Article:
A group of young Chinese women dressed in Red Army outfits, machetes tucked into their belts, surrounded a Japanese soldier in a public park recently, pointing large plastic guns to his head as he held up his bayonet in surrender, an old-style gas mask covering his face. In another photograph he was forced to kneel, shirtless, facing a statue of Confucius—the words “I apologize for rape, murder, and arson” written in black ink on his back.
Another of the photographs showed a propaganda banner hanging from the Confucius statue. It read: “Do not forget national humiliation.”
The Chinese Communist Party has no intention of allowing China to forget.
Those scenes took place at a tourist spot in the city of Luoyang, Henan Province, recently. The occasion was none other than the memorialization of Japan’s invasion of China 77 years ago. On July 7, 1937, Japanese military instigated a crisis—now called the Marco Polo Bridge Incident—that gave them an excuse to go to war. The date is widely used as the start of the Japanese invasion and subsequent war, which lasted until 1945.
As with previous anti-Japanese propaganda, protest, and public rhetoric, the Chinese authorities are milking this anniversary to remind the public of Japan’s atrocities in the 1930s and 1940s, when it invaded and occupied large parts of China. The bitter memorialization comes at a time of heated relations between the two countries—to the extent that some analysts have started openly speculating about the possibility of open conflict, or even war, which may drag in the United States.
This year, even Party Chairman Xi Jinping decided to make his views known. At a public rally of over 1,000 officials and social representatives held at the Museum of the War of Chinese People’s Resistance Against Japanese Aggression, in Beijing, Xi said, “There are still a minority of people who ignore the historical facts, ignore tens of millions of innocent lives.”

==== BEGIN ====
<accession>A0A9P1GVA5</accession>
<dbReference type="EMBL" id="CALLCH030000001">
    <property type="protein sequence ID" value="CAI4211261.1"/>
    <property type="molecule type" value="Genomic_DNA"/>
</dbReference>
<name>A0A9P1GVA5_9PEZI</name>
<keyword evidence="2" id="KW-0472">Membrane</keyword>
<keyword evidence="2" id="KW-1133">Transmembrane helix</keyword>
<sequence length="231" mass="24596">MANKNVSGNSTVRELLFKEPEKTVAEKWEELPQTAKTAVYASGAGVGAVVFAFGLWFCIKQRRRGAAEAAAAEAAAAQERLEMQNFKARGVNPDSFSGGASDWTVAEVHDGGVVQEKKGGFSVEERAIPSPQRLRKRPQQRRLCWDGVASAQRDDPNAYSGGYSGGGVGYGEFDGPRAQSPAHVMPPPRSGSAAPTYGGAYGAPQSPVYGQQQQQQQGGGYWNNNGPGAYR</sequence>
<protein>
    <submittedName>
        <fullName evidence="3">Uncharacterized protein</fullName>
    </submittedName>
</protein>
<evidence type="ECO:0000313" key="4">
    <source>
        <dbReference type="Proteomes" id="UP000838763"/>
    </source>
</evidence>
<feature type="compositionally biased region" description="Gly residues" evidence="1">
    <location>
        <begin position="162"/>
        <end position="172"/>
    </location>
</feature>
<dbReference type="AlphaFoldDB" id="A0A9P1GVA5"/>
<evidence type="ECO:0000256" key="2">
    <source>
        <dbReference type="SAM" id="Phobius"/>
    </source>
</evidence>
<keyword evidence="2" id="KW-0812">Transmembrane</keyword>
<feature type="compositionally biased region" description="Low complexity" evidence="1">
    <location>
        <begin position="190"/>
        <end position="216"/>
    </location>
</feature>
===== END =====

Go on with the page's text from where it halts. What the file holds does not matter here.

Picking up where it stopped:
He added, “They are going against the trend of the history, denying and even beautifying [Japan’s] history of aggression, undermining international trust, and creating regional tensions.”
These were likely references to Japan’s Prime Minister Shinzo Abe, who has repeatedly visited a temple, which enshrines Japan’s war dead—including war criminals. Chinese officials said that Japan has not sufficiently atoned for or reflected upon its historical crimes.
The Beijing Youth Daily reported that this was the first time the top Party leader has marked the July 7 date; previous leaders have visited the museum at the 50th or 60th anniversaries of the conclusion of the war. This year is the 77th anniversary of the war’s commencement, leading some to gain the impression that marking it in such a public fashion has been partly opportunistic.
“Anyone who wants to deny, distort, or even beautify the history of aggression, Chinese people and people in all nations would absolutely disagree!” Xi said at the rally.
After the speech, 120 youth representatives, and 120 children gave a group oath raising their fists and yelling, “Firmly remember history, cherish peace, never forget national humiliation, and accomplish the China dream.”
Chinese authorities also created a National Memorial website on July 6, describing in depth the brutality of Japanese violence, including displays of victims of chemical warfare, germ warfare, sex slavery, and more. Visitors to the website are invited to virtually light candles, plant trees, send flowers, or ring bells to memorialize the victims of the Japanese military.
Over 600,000 visitors left notes on the website within two days, after it was heavily promoted in the mouthpiece media People’s Daily and China Central Television. Nearly 1.5 million people visited the site.
The whipping up of anti-Japanese sentiment in China comes as tensions between the two countries are at a high point. Japanese reconnaissance craft and Chinese fighter jets in late May flew very close to one another, in an air identification zone set up by China in the East China Sea, and neither country has given any ground over disputes surrounding the Senkaku Islands, known as the Diaoyu in Chinese, which have been controlled by Japan since the late 19th century.
In response to what it sees as China’s aggression, Japan has recently offered a reinterpretation of its constitution that would allow its military to do more than merely defend.